LONDON (Reuters) - Sterling retreated from a recent eight-month high against the dollar on Tuesday after data showed British consumer inflation slowed in August, giving the Bank more leeway to keep policy accommodative.
In monthly terms, the consumer price index (CPI) rose 0.4 percent, slightly slower than a forecast of 0.5 percent and the lowest monthly increase for August since 2009. For the year, consumer price inflation was at 2.7 percent versus 2.8 percent in July, in line with forecasts.
Sterling fell to $1.5893 after the CPI data from $1.5927 beforehand. Traders said subdued producer price data also weighed on the currency.
It also fell against the euro. The euro rose to a session high of 84.10 pence from 83.85 before the inflation data was released. The shared currency was also helped by better-than-expected economic sentiment survey from Germany's ZEW Institute.
"Sterling has fallen after the inflation data and it looks unlikely that $1.60 will be hit, given we have the FOMC decision in the near term," said Alex Edwards, head of corporate sales at UKForex.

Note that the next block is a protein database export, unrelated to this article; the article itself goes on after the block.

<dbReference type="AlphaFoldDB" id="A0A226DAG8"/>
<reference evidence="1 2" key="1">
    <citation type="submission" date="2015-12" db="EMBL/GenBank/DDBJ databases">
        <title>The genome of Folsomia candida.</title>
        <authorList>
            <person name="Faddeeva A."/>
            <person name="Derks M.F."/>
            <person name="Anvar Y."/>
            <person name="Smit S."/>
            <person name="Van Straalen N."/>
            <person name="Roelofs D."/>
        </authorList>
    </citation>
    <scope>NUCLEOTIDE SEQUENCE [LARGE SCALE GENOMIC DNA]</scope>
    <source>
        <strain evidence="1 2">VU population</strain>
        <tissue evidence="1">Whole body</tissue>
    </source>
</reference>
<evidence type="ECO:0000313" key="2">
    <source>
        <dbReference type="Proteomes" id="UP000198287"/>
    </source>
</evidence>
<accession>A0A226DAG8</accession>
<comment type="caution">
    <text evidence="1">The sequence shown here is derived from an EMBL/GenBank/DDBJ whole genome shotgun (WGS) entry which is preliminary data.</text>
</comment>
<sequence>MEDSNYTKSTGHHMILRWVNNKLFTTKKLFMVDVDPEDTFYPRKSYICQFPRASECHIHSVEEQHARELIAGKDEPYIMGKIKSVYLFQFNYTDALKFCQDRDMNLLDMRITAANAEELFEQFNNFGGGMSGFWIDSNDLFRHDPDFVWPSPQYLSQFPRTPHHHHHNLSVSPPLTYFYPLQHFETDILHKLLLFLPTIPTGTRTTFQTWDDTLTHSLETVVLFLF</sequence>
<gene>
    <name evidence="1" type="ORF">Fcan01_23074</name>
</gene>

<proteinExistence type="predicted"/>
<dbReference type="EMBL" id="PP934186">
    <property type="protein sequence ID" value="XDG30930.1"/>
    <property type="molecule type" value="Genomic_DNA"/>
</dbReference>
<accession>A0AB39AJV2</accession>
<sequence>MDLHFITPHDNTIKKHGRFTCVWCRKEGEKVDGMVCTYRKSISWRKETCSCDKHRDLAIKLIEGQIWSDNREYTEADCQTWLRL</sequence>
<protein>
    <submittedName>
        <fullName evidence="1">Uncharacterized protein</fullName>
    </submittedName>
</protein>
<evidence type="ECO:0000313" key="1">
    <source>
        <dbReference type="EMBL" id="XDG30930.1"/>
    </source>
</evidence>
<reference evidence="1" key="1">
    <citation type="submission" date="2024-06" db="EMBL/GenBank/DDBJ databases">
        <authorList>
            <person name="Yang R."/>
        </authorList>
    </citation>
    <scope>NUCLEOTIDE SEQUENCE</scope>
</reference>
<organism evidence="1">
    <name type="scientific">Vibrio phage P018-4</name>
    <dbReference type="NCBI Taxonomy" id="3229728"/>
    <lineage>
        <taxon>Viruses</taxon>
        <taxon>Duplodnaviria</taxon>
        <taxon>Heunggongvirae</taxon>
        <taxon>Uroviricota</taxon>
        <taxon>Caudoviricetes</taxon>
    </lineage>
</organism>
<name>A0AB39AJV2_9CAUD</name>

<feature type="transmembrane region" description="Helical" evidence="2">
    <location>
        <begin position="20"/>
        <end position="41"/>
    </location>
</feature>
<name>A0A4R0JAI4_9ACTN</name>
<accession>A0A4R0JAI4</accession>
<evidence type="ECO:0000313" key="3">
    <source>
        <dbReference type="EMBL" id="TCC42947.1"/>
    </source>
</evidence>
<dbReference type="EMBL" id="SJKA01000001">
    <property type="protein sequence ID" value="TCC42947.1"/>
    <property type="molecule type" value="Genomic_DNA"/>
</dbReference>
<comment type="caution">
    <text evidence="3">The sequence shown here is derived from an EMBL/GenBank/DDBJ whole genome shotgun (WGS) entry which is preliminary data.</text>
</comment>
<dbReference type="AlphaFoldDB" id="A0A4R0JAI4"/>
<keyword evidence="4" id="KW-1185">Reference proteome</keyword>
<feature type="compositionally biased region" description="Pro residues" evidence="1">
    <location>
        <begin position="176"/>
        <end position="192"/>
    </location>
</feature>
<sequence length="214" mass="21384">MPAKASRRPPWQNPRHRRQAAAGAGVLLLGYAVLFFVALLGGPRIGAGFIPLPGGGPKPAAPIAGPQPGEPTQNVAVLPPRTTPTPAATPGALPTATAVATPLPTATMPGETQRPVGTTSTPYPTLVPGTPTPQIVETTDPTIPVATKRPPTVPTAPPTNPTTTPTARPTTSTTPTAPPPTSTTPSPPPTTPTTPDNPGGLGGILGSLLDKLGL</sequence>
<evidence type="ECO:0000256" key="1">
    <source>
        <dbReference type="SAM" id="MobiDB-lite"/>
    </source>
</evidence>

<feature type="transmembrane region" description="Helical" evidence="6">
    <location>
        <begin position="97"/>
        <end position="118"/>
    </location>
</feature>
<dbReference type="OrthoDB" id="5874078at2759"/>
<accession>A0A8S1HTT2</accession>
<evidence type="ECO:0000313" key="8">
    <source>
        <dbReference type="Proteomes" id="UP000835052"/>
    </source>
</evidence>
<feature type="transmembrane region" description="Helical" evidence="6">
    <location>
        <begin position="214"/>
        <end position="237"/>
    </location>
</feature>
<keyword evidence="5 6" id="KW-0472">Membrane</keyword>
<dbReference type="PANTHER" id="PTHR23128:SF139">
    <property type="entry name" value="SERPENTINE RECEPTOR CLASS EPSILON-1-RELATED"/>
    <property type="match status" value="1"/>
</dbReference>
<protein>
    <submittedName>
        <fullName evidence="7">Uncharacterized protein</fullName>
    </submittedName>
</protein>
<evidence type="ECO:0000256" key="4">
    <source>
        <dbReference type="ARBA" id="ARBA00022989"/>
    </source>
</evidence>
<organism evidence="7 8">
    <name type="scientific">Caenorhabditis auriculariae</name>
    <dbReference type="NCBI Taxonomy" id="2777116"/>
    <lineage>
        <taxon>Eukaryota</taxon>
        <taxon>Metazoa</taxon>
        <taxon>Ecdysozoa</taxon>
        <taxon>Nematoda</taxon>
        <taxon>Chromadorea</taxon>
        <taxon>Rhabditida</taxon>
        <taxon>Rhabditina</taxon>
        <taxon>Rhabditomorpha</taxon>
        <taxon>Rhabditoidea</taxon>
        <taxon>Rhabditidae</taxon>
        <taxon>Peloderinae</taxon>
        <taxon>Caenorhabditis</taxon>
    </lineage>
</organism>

Investors were reluctant to make fresh bets before the Federal Open Market Committee (FOMC) meeting, which begins later on Tuesday. A Reuters poll has shown economists expect the Fed to reduce monthly asset purchases by a relatively modest $10 billion.
Edwards expects the Fed to reduce monthly asset purchases by $15 billion and says that could give the dollar a lift and sterling could edge down to $1.58.
RELIEF TO THE BOE
The August inflation data would come as a relief to the Bank given that investors are increasingly pricing in the chance of monetary tightening well before it has forecast in its forward guidance plan last month.
"Receding inflation, even at quite a slow pace, gives the BOE some breathing space and could keep the market off its back, at least for the short term," said Kathleen Brooks, research director at FOREX.com.
Indeed, sterling overnight interbank average rates (SONIA) were pricing in a chance of the first move by the BoE in 18 months compared with 15 months just a week ago.
The 15-month SONIA rate was at 0.4875 percent while the 18-month rate was at 0.5150 percent, down from 0.50 percent and 0.5350 percent respectively on September 11 after official data showed the UK jobless rate had slipped to 7.7 percent.
Recent strong economic data, rising consumer confidence and an improvement in the labour market have led markets to price in a rise in interest rates much earlier than flagged by the BoE.
The BoE has said it does not plan to raise interest rates before UK unemployment falls to 7 percent, something it does not see happening until late 2016.
(Reporting by Anirban Nag; Editing by Ruth Pitchford)
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